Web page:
Back in 2010, residents of Jharkhand’s Hesatu village were sharing their worries about the wastelands in their area. During the discussion, someone proposed growing a forest of their own on the land. A draft was prepared by around 25-30 villagers and very soon, they started the work.
Today, around 93 households from the village have successfully raised forest cover of more than hundred thousand trees on 365 acres of wasteland—all by themselves.
All this while, the villagers have kept government and non profit organisations’ intervention at bay. They are happy with what they have achieved and are doing well on their own.
They started the work six years ago and dug the earth, ploughed it and planted vegetables the first year. With profits from vegetables, they started working on the bigger project—that of growing trees by cultivating lac on kusum and ber trees on 200 acres. Now the area of community forest has increased to 365 acres.
The village of about 800 people put their skills to best use and built the forest on the wasteland. Now thier annual income has also incremented to about 50 million rupees through their agro-forestry initiative.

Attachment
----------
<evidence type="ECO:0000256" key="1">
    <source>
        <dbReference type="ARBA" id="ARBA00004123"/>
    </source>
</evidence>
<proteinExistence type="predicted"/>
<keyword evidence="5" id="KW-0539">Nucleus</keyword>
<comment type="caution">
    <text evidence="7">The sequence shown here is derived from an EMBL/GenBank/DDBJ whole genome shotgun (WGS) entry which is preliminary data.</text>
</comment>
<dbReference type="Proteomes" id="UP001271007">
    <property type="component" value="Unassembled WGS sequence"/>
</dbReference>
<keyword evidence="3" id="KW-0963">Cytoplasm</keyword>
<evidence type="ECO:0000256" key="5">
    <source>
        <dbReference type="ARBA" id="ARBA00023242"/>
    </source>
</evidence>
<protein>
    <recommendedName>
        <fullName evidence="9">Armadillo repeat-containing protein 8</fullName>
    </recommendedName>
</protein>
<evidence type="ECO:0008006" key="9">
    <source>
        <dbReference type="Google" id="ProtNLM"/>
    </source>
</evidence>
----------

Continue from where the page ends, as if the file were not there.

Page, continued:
Residents of the village, which comes under the Ormanjhi administrative block, around 27 km from Ranchi, applied their knowledge and carefully planted each tree—eight feet from each other, with each tree having 1.5 feet radius trench around it.
Their income is allocated majorly for land development, the community and the people who work hard in the forests, the remaining is utilised on welfare schemes. The villagers have even started an open school where training is imparted to people.
The villagers have also purchased 70 cows and also incremented their income with dairy farming. They also sold grass that helped supplement their income. Now, the villagers earn approximately seventy euros a day by selling milk. Their income through forestry was about Fifty Thousand euros last year.
After Hesatu, the villagers have now started developing small nurseries in barren patches around the area. Due to their efforts, even seasonal migration of people looking for jobs in cities have come to an end.
When the villagers were able to generate profits through forestry in 2014, they convinced family members of those who migrated to stay back and work in their own land instead. In the years 2015 and 2016, the rate of migration was lower. And in 2017, the village is completely migration-free.